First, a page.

From seeking asylum to national award winner

Foyer Federation trustee David Gold and chief executive Tokunbo Ajasa-Oluwa with Ahmed.
Foyer Federation trustee David Gold and chief executive Tokunbo Ajasa-Oluwa with Ahmed.

A young refugee living in Weston-Super-Mare who came to the UK to escape human rights abuses has been recognised with a national award for his efforts to help others integrate.

Ahmed Ali Bekhiit, 19, a resident of Sanctuary Supported Living’s (SSL) Weston Foyer recently picked up the Unsung Hero accolade at the prestigious Foyer Awards evening.

The awards were organised by the Foyer Federation, which oversees foyers across the country, in celebration of its 25th anniversary.

Ahmed, who fled Eritrea for a chance at a safer life, spent a year in foster care before being referred to the foyer, which provides supported housing for young people aged 16 to 25.

Since moving in, he has impressed staff and residents by going out of his way to help the three other refugees living at the service, who hail from Somalia, Iran and Iraq.

By acting as an intermediary, Ahmed has stepped in as translator when his peers needed to speak to staff, raise queries or concerns or fully understand support sessions.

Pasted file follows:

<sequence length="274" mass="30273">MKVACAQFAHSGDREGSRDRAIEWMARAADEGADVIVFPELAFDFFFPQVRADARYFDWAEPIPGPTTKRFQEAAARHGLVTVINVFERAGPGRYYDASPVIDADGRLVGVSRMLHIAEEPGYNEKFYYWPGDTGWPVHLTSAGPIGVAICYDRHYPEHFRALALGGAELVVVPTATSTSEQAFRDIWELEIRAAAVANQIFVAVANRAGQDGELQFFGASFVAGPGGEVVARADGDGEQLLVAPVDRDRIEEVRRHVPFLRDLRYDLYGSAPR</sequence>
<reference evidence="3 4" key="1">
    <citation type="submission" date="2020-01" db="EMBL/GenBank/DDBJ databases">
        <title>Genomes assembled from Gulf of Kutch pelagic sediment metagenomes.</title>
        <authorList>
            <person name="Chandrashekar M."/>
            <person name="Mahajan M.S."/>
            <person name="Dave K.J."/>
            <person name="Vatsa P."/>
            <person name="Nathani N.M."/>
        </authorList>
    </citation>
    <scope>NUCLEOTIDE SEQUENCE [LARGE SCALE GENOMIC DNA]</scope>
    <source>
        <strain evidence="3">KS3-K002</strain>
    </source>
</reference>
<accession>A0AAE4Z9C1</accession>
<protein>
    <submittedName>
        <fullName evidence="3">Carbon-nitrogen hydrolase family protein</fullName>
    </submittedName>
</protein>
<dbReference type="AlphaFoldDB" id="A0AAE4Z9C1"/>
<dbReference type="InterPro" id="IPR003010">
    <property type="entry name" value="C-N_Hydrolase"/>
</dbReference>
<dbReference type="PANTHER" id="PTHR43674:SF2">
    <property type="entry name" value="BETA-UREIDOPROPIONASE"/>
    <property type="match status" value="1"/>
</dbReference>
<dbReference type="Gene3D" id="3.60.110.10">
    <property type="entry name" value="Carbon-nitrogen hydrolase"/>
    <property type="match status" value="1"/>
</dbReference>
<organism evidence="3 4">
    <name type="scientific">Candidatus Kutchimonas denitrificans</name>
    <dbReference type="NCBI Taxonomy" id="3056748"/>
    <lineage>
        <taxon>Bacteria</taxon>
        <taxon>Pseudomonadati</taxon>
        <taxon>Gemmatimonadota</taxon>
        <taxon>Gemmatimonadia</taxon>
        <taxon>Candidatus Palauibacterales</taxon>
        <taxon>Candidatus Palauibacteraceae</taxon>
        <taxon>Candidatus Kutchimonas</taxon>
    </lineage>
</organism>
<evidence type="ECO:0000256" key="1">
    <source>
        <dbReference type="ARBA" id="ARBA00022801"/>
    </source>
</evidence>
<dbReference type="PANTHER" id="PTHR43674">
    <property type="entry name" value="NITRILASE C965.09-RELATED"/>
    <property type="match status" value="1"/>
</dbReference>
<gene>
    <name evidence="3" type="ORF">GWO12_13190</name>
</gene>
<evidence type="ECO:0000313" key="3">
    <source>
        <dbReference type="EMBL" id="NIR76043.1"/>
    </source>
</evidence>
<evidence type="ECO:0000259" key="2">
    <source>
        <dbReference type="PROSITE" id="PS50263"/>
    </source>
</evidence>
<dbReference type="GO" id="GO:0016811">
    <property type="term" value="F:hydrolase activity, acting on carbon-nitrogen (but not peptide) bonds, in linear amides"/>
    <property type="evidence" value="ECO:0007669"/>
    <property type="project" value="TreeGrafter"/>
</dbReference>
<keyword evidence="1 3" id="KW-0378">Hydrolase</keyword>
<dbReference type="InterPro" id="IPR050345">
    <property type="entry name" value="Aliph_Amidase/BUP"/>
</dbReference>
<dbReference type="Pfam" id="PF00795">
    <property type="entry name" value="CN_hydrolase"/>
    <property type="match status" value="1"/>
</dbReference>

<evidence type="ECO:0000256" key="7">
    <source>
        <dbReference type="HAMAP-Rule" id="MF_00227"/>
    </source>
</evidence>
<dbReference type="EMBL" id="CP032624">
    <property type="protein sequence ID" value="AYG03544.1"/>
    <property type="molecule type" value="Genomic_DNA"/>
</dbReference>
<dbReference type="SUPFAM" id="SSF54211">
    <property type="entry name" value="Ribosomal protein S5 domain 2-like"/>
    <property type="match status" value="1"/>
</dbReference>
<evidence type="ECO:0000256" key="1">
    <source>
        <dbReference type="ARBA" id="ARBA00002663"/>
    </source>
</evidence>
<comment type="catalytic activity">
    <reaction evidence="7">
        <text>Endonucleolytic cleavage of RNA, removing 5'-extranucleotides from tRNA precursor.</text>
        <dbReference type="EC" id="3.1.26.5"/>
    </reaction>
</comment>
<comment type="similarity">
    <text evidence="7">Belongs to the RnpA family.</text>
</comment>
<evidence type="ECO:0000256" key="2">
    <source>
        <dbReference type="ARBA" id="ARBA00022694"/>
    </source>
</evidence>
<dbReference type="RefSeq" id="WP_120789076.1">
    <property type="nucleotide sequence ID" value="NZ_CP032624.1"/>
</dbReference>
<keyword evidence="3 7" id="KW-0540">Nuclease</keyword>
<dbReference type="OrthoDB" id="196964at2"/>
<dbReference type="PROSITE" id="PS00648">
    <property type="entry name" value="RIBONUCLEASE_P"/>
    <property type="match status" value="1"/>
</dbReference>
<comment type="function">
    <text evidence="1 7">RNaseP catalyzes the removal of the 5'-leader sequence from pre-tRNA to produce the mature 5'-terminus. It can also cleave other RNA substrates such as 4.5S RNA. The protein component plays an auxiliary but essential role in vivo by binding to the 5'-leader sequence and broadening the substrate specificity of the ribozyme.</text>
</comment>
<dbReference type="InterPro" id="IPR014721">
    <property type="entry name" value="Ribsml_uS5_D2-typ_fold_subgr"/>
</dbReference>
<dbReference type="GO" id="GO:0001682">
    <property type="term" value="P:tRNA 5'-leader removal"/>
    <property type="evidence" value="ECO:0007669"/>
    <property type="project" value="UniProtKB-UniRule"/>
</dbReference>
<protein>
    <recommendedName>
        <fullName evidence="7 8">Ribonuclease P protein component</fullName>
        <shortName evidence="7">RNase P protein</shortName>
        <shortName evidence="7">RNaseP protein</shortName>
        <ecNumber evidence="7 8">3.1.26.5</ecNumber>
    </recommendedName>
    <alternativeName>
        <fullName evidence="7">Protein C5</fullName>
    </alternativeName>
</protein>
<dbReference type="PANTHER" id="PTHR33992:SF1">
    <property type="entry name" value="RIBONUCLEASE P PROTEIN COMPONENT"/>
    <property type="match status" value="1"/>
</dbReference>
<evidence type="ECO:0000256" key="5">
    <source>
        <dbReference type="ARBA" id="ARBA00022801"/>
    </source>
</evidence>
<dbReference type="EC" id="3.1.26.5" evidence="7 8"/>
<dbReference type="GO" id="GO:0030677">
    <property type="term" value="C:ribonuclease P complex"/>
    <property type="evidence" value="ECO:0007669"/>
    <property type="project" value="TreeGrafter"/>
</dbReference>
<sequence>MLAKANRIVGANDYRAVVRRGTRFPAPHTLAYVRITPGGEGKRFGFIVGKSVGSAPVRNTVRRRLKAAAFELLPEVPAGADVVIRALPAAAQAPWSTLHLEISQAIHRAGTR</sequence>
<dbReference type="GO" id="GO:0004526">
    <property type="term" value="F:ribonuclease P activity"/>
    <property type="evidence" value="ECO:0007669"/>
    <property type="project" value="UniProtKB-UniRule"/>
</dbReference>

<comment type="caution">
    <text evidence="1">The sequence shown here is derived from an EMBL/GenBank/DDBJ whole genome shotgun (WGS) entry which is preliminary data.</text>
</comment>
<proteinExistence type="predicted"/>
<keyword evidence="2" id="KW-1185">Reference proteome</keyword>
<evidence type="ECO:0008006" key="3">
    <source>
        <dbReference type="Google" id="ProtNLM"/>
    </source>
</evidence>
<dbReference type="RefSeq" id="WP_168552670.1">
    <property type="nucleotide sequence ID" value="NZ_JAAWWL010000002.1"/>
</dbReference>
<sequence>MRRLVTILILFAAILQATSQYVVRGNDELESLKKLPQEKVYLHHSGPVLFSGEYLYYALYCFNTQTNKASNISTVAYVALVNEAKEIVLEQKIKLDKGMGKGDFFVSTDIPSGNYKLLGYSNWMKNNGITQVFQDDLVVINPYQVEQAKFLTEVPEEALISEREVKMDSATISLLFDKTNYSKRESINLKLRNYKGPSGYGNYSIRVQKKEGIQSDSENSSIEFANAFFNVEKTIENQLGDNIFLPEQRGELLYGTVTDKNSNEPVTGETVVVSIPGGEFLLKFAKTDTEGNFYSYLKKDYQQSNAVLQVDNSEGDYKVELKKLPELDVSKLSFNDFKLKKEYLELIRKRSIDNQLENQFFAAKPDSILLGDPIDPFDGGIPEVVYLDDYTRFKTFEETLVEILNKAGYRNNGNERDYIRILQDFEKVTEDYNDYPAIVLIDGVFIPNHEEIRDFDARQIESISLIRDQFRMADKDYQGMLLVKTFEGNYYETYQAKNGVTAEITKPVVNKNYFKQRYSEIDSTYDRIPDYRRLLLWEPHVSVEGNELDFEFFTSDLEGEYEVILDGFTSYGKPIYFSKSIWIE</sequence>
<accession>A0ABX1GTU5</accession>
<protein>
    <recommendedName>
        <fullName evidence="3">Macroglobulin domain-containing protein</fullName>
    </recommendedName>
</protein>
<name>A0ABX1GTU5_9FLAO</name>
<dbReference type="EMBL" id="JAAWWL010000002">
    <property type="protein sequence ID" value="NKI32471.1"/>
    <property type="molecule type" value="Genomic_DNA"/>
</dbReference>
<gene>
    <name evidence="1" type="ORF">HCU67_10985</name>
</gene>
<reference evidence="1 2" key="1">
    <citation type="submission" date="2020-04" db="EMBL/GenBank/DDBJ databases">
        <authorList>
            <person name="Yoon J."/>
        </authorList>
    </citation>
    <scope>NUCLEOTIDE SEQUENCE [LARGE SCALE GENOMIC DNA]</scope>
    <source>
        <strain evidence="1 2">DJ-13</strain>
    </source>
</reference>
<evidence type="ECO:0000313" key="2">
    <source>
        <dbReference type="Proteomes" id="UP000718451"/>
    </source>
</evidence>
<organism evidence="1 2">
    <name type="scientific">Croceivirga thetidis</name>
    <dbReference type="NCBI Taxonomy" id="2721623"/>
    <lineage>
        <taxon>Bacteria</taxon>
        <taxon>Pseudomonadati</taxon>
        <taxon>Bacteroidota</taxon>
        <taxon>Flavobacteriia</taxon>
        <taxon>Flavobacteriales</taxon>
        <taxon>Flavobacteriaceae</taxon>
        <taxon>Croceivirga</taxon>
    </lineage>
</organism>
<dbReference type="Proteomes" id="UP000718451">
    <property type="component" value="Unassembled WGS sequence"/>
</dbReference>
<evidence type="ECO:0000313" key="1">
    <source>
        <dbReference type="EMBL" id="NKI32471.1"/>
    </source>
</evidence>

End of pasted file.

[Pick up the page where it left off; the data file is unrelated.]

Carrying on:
SSL local service manager Susan Whittle said: “Through Ahmed and the other resident refugees, myself and the staff team have learnt so much about the stories and the very real struggles they have experienced; some have been truly horrific and saddening but also inspirational.

“Yet, despite this, each young person is attending college and trying to make the most of the opportunity, whilst it is available to them, to improve their situation and build a future. A lot of this is thanks to Ahmed helping them integrate; I can’t think of anyone more deserving of this award.” 

With support, Ahmed settled in well at the Foyer, which has provided him with a sense of safety and stability as he built relationships and took opportunities to develop himself. 

He also receives financial support from social services, which provides him with money and a bus pass to enable him to travel to Bristol where he attends college. He has now started another year at Bristol College, where he studies IT, having already completed a course in English.

Ahmed learned in July his request for asylum has been granted, giving him security, stability and the chance to look to the future in a calmer environment.

We have placed cookies on your computer to help make this website better. You can at any time read our cookie policy. Otherwise, we will assume that you're OK to continue.

Change cookie settings: